A “RAID system” is a device or system that includes one or more RAID controllers and a number of storage devices. Typically, a RAID system will contain two RAID controllers (so that one can keep working if the other fails, and also to share the load while both are healthy) and a few dozen storage devices. In exemplary embodiments, the RAID system is typically configured with between two and thirty-two SDs. When a file server needs to store or retrieve data, it sends commands to the RAID controllers of the RAID system, which in turn are responsible for routing commands onwards to individual storage devices and storing or retrieving the data as necessary. With some RAID systems, mirror relationships can be established between SDs such that data written to one SD (referred to as the “primary SD”) is automatically written by the RAID system to another SD (referred to herein as the “secondary SD” or “mirror SD”) for redundancy purposes. The secondary SD may be managed by the same RAID system as the primary SD or by a different local or remote RAID system. Mirroring SDs effectively provides RAID 1+0 functionality across SDs in order to provide recovery from the loss or corruption of an SD or possibly even multiple SDs in some situations.
A “filesystem” is a structure of files and directories (folders) stored in a file storage system. Within a file storage system, filesystems are typically managed using a number of virtual storage constructs, and in exemplary embodiments, filesystems are managed using a hierarchy of virtual storage constructs referred to as ranges, stripesets, and spans. A “range” is composed of either a primary SD on its own or a primary/secondary SD pair that are supposed to contain identical data and therefore offer the same storage capacity as a single SD. A “stripeset” is composed of one or more ranges. A “span” is composed of one or more stripesets. Thus, a span is ultimately composed of one or more SDs (typically four to fifty SDs). A span can be divided into one or more filesystems, with each filesystem having a separate name and identifier and potentially different characteristics (e.g., one filesystem may be formatted with 32 KB clusters and another with 4 KB clusters, one filesystem may be Worm and another not, etc.). Each filesystem on the span is formatted, mounted, and unmounted separately. Filesystems may be created and deleted in any order and at any time. Filesystems can be configured to expand automatically (or alternatively to prevent or restrict auto-expansion) or can be expanded manually.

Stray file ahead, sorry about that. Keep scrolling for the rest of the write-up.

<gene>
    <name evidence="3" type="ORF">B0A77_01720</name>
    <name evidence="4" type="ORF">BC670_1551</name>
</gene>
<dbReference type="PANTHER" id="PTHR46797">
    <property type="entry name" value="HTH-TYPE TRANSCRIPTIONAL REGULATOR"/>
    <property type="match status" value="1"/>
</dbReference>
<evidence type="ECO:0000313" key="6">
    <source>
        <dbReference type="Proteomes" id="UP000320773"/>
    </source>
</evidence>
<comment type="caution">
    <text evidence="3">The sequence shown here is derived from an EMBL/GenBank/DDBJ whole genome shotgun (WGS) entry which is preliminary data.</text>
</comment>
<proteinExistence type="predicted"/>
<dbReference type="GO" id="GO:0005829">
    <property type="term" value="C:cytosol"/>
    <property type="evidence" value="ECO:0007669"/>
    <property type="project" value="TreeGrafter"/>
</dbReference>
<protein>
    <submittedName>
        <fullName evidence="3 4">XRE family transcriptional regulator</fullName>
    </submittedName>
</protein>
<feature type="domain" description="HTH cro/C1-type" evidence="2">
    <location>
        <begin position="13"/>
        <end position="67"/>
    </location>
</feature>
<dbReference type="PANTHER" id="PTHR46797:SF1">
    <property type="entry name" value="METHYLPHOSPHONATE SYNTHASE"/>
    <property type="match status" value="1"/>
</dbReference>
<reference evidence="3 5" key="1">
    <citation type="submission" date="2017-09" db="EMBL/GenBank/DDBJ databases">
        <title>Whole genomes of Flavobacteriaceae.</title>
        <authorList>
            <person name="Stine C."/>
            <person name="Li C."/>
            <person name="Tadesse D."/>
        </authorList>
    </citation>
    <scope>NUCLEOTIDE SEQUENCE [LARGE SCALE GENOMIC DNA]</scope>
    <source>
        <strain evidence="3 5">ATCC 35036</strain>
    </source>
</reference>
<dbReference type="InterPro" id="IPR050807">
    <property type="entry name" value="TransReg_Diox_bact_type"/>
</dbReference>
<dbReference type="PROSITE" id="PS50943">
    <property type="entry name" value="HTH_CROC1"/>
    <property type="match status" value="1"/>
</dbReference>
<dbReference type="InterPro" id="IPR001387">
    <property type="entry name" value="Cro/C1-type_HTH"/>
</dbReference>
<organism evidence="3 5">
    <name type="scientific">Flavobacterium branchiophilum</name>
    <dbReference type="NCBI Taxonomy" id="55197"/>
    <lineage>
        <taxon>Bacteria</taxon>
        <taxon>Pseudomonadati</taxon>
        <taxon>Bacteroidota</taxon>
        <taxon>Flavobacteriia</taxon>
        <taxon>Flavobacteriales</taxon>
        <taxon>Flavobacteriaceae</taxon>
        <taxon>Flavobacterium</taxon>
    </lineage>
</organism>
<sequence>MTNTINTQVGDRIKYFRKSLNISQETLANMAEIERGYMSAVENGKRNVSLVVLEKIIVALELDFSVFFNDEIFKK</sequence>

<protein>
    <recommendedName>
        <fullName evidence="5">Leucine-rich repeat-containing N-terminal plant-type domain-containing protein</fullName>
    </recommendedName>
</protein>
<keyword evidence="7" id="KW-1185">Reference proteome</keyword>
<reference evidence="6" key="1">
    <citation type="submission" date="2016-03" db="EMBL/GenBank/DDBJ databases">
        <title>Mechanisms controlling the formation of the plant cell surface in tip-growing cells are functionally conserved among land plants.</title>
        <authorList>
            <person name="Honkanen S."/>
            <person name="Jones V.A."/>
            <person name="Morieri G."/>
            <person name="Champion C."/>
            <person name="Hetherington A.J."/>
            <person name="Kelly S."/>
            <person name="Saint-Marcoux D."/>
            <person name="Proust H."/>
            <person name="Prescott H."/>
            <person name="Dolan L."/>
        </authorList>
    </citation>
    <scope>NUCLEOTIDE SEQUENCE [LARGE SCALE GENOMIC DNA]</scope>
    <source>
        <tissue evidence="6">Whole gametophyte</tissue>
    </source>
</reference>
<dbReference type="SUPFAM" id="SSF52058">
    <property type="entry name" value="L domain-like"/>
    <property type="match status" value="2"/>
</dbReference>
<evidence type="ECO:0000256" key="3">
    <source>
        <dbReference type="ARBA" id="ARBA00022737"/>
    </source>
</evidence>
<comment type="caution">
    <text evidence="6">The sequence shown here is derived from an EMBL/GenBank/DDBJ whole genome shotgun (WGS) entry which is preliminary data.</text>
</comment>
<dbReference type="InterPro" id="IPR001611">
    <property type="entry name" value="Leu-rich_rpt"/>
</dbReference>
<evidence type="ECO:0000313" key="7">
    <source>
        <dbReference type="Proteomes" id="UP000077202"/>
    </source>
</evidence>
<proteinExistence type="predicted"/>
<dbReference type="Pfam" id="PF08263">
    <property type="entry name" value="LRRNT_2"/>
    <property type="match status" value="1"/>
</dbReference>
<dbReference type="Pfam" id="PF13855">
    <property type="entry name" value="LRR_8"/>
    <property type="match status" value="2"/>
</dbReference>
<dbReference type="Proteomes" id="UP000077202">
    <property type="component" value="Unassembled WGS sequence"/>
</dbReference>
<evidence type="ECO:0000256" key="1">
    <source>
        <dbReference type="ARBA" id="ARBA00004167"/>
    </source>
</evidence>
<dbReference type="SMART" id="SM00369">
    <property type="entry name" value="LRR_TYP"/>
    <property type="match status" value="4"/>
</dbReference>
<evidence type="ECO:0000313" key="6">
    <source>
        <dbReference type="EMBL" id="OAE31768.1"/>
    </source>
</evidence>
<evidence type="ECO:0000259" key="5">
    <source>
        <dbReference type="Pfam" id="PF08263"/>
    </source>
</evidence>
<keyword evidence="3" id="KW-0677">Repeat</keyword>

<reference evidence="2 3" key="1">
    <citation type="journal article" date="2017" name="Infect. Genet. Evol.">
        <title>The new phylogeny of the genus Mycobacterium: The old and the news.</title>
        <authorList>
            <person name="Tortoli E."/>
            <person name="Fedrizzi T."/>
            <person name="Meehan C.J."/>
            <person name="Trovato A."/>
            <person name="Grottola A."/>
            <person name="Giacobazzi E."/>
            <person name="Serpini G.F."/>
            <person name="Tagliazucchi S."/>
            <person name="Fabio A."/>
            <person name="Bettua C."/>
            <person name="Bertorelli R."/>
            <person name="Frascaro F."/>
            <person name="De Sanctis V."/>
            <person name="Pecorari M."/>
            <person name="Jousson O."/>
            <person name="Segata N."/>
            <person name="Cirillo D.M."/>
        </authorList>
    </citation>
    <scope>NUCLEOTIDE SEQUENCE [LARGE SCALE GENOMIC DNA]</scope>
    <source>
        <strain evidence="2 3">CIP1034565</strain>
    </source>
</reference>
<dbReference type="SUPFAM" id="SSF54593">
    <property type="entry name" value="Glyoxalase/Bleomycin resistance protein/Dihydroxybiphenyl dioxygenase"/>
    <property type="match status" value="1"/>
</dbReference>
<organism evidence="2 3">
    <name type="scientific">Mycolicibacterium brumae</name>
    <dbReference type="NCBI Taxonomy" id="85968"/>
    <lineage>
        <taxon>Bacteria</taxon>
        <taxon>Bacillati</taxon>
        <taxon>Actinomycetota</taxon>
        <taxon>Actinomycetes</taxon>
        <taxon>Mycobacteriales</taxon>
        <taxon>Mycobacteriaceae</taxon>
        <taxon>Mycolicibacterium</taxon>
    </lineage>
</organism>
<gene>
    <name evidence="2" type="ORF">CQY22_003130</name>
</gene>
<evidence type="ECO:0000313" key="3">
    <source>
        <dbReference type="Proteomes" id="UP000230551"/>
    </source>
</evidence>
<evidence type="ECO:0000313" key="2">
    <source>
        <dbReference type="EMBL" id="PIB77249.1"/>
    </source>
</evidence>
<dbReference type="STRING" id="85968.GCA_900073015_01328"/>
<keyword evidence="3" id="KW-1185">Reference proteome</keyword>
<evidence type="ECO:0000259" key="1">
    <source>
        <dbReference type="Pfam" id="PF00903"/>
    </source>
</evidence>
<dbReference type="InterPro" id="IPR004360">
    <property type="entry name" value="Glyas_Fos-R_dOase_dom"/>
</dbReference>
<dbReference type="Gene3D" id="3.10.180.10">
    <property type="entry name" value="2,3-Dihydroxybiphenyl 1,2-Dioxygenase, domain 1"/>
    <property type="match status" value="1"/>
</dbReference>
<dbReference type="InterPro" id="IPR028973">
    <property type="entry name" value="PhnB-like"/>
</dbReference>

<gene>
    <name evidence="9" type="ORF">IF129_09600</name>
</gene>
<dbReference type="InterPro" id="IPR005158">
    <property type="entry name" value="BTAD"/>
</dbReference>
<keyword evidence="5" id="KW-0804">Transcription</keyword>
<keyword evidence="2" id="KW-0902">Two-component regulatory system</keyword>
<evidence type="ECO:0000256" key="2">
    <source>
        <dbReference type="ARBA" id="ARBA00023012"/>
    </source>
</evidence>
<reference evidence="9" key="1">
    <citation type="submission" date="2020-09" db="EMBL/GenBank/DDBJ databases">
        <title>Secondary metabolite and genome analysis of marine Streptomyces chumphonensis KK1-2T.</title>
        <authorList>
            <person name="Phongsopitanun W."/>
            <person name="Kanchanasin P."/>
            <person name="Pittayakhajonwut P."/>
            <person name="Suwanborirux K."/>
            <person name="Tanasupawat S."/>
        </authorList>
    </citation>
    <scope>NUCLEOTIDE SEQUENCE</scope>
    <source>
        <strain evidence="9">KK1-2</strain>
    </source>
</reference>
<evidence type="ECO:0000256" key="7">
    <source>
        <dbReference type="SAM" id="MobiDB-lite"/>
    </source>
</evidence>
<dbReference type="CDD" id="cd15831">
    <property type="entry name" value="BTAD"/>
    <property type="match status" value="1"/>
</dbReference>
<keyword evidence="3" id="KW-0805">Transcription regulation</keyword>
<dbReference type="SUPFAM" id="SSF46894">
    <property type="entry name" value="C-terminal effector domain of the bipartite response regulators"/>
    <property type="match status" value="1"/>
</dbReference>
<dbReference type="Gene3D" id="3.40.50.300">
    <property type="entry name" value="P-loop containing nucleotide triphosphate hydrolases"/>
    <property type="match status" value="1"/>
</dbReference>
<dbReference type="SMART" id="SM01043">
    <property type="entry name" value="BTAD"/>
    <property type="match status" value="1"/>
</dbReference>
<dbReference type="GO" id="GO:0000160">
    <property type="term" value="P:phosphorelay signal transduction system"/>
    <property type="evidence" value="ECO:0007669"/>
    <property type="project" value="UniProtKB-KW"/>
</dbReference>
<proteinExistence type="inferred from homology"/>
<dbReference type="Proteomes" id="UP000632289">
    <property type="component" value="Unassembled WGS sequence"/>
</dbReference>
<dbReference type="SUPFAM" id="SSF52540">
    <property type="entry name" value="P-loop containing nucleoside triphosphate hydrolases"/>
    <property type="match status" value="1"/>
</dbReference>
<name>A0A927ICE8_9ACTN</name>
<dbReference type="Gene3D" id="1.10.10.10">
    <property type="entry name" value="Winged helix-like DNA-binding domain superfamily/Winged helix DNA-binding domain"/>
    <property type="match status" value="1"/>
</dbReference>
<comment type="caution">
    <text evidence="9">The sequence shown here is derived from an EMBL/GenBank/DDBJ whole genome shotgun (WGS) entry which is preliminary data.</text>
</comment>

A “set” of values may include one or more values.
A “file server” is a device that manages storage of files in a file storage system.
Embodiments of the present invention provide for compression of files in a filesystem. A file is stored in discrete pieces (referred to hereinafter as “chunks”), with each chunk compressed separately, such that a request involving a portion of a file can be satisfied by reading and decompressing only the compressed chunk(s) corresponding to that portion. Such a file compression scheme may be particularly useful for compressing active files in a live filesystem, although it also may be useful generally for storage/archiving of files.
Embodiments of the present invention may be used in various types of storage systems, including direct and network-attached storage systems.
The file server 102 includes a storage processor for managing one or more filesystems. The file server 102 can be configured to allow client access to portions of the filesystems, such as trees or sub-trees under designated names. In CIFS parlance, such access may be referred to as a “share” while in NFS parlance, such access may be referred to as an “export.” Internally, the file server 102 may include various hardware-implemented and/or hardware-accelerated subsystems, for example, as described in U.S. patent application Ser. No. 09/879,798, U.S. Pat. No. 6,826,615, and Ser. No.10/889,158, which were incorporated by reference above, and may include a hardware-based filesystem including a plurality of linked sub-modules, for example, as described in U.S. patent application Ser. No. 10/286,015, U.S. Pat. No. 7,457,822 and Ser. No. 11/841,353, which were incorporated by reference above.